The legal and ethical issues surrounding Solyndra was believed to have stalled its operations and threatened its existence. The company was a California based solar panel manufacturer. In August 2012, the company operations stalled because it was declared bankrupt. This situation was caused by mismanagement of material, financial, and human capital in the organization. Surprisingly, this just happened after millions of dollars was spent on the attempts to improve service delivery and production of the company. When the company faced acute financial problem, the government advanced some loan to help it improve its operations after the business had shown economic potential to the overall economic growth of the country. However, the loan did not help improve the operations, soon after which the company was declared bankrupt.
The situation in the company got even worse when the FBI raided the company premises soon after it had announced being bankrupt. Apparently, the problems that the company faced were literally a result of poor management, since it had a lot of money that could have steered it to the greater heights of economic development. Therefore, the research focused on the ethical codes that applied to the situation in the company, ethical framework that applied to this situation, the philosophical aspect of the situation. Finally, it described the impacts of the ethical and philosophical aspects of the situation.
Ethical Codes that Apply to the Situation
Three of the specific ethical codes that apply to the situation include integrity in performing duties while allocating resources, ethical behavior, and transparency in doing transactions. A number of issues have to be considered for the company to achieve its intended outcome. On integrity, the leaders did not show the required level of reliability to manage the financial resources of the company, leading to misappropriation and subsequent collapse of the organization. Solyndra (2011) postulated that leaders ought to lower self preference and justifications when managing financial resources, thereby not jeopardizing the entire company (p. 11). This limited the extent to which prejudice was exercised in the company, thus caused unnecessary spending that jeopardized the operations of the company. To restructure the organization to be in line with the country’s economic status was also difficult, thereby increased the way in which individual managers perpetuated unnecessary prejudice in the company (Lawson, 2002). This led to the misuse of the company’s financial resources, making it bankrupt.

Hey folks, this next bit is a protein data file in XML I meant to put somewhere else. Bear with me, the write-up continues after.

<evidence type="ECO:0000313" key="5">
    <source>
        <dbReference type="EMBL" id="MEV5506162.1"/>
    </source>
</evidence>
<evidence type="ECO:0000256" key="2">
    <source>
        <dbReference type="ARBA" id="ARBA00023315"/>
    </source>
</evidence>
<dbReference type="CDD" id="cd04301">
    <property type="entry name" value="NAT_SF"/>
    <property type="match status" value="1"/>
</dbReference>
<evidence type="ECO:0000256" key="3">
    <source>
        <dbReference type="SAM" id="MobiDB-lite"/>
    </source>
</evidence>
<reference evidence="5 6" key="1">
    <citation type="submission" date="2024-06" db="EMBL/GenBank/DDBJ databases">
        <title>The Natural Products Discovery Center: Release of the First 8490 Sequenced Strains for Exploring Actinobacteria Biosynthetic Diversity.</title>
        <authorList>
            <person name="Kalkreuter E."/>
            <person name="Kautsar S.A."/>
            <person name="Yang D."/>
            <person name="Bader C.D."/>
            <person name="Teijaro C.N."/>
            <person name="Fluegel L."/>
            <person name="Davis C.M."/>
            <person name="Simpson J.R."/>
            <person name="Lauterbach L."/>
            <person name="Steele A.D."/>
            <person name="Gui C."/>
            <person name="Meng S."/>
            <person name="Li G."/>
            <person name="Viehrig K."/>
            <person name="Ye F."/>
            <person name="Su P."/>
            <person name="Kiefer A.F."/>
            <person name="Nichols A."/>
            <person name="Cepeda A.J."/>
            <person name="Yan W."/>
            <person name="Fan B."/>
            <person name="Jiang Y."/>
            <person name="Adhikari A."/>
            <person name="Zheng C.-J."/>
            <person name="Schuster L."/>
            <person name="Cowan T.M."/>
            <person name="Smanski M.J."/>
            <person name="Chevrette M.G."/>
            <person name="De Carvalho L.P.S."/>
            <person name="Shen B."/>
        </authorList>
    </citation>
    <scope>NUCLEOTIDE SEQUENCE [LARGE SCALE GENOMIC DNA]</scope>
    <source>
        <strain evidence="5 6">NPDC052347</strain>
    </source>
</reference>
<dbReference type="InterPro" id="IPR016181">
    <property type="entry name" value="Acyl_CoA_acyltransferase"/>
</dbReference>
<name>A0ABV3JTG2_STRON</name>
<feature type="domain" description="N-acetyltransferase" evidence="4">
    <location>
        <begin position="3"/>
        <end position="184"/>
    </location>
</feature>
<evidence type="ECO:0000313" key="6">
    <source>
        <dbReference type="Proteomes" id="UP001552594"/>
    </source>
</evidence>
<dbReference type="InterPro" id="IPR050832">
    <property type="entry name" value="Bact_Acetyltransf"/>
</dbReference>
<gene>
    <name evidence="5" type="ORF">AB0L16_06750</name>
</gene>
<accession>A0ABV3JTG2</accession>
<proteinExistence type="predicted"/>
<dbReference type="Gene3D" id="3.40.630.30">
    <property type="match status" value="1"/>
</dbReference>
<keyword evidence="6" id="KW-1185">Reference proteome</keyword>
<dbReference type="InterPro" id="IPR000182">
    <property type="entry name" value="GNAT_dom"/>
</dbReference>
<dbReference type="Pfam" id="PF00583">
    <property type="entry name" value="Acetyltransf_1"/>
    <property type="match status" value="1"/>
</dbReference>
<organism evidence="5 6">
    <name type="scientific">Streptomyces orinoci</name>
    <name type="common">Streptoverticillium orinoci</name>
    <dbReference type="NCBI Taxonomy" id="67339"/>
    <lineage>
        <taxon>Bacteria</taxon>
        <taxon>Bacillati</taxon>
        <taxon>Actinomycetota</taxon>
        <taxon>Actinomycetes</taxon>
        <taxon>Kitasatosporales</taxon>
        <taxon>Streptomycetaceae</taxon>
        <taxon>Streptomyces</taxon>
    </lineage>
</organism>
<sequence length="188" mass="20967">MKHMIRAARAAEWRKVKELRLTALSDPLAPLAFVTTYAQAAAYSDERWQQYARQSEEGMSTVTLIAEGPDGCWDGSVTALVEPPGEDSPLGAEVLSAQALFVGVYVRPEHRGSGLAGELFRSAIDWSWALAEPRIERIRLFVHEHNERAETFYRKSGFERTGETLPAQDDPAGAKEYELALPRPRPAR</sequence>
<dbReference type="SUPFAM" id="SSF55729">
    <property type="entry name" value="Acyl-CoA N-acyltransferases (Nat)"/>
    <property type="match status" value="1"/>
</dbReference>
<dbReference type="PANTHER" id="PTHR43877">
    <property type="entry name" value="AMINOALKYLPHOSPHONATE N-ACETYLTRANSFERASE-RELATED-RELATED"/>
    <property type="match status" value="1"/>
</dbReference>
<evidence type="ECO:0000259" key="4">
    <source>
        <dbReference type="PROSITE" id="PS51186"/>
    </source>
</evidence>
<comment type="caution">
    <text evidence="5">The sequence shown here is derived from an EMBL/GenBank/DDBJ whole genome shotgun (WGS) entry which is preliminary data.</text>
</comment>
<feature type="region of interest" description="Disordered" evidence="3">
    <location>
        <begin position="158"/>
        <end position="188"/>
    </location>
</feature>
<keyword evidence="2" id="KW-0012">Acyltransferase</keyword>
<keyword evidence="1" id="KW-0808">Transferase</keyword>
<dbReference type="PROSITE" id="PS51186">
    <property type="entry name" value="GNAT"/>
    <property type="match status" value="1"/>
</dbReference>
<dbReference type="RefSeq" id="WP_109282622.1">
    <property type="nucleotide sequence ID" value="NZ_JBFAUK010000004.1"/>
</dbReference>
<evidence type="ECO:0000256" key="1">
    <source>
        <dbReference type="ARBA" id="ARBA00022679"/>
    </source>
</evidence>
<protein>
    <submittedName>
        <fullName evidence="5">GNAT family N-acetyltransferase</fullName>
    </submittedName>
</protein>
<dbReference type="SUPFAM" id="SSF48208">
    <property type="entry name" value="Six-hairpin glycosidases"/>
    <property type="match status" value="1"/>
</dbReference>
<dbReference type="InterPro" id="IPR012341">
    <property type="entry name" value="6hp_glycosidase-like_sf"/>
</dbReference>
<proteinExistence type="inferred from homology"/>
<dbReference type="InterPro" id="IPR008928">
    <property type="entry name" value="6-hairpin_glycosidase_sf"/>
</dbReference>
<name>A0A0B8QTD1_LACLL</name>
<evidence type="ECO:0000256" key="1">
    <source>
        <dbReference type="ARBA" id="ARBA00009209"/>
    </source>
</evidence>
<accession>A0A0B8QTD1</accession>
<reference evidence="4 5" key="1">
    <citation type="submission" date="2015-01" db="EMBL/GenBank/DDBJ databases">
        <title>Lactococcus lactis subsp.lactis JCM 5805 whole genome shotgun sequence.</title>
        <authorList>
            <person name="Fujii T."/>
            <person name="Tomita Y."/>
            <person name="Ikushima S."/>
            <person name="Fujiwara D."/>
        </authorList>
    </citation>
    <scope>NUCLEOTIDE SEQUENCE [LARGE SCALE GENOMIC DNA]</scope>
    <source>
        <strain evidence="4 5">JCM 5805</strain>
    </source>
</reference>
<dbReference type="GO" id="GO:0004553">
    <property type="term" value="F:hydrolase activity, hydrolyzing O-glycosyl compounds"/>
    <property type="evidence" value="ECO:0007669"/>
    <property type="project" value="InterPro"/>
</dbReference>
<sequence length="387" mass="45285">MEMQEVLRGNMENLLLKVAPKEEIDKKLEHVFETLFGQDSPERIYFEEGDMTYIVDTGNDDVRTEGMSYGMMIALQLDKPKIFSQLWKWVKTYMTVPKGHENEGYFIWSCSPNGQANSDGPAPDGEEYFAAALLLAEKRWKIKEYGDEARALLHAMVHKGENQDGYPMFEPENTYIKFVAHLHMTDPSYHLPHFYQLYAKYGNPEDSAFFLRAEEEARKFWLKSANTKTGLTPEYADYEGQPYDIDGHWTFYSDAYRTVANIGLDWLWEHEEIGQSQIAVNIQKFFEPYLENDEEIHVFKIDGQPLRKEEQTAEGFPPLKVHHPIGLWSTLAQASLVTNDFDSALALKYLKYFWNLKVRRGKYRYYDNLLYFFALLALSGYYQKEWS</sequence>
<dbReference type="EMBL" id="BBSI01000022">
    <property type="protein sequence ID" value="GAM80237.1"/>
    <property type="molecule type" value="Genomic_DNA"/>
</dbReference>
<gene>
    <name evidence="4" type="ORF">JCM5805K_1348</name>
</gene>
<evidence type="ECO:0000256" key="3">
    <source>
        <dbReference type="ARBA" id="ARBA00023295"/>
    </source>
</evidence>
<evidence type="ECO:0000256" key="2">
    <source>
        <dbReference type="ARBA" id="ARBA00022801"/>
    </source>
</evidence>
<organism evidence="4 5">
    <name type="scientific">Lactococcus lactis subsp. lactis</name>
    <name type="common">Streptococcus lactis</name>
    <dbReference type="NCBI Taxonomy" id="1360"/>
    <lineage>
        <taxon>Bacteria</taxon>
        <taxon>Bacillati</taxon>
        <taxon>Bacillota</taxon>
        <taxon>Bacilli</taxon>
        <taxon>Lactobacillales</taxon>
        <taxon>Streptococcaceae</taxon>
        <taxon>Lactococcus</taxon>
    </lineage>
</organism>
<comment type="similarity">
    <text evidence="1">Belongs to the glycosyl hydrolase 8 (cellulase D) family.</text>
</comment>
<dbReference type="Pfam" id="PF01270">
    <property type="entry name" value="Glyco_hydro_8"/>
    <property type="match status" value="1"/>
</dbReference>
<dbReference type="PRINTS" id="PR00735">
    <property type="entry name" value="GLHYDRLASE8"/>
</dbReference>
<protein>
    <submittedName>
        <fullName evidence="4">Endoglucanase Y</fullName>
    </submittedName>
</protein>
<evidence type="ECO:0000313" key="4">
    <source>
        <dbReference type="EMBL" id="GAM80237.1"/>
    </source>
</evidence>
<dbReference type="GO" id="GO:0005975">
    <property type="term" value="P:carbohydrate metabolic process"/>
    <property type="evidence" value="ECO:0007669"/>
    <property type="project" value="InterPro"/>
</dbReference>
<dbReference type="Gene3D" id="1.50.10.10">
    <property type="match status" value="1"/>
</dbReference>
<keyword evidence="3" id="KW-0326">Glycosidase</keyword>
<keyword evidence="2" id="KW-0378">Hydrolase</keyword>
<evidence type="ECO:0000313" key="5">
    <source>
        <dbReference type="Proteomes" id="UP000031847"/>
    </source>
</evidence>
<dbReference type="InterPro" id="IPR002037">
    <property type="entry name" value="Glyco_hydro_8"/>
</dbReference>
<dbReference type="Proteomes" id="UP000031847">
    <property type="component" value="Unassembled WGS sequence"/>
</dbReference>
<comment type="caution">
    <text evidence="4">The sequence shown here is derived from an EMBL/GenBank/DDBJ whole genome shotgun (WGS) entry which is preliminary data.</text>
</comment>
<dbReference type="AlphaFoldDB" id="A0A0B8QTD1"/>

Second, ethical behavior could apply to this situation. This is where each and every worker must take it upon him/herself to behave in a manner that respects the company rules and regulations. Moral behavior cannot lead an employee to misuse the company’s financial resources, but to use them prudently (McWilliams & Matten, 2010).
Third, transparency is very important for a company. Since the organization embraced diversity, different opinions were to be tolerated for the success of business operations. In this regard, Lawson (2002) asserted that those in charge of finances must be able to demonstrate a higher degree of transparency to avoid plunging the company to a crisis.
Ethical Framework that Applies to this Situation
A remarkable and comprehensive ethical framework applies to this situation. For instance, some of the activities in which the managers could perform well were to promote ethical behavior, such as honesty and integrity when handling the company’s financial resources. Considering the amount low costs of inputs invested towards the production of different items, especially after the company received financial boos from the government, sound financial management was necessary to sustain its growth. Therefore, the failure could be a direct result of the ignorance of the required resource management skills among its managers (Solyndra, 2011). The trend continued despite pressure that was enforced via other tools, like the media, so that the company reaches more customers. However, no significant result could be realized due to the poor management. Scientific researches indicated that it was possible for the responding company to use a pressure by pretending to withhold/suspend rather than completely stopping its production processes, but it lost the struggle for economic improvement once it was declared bankrupt (McWilliams & Matten, 2010).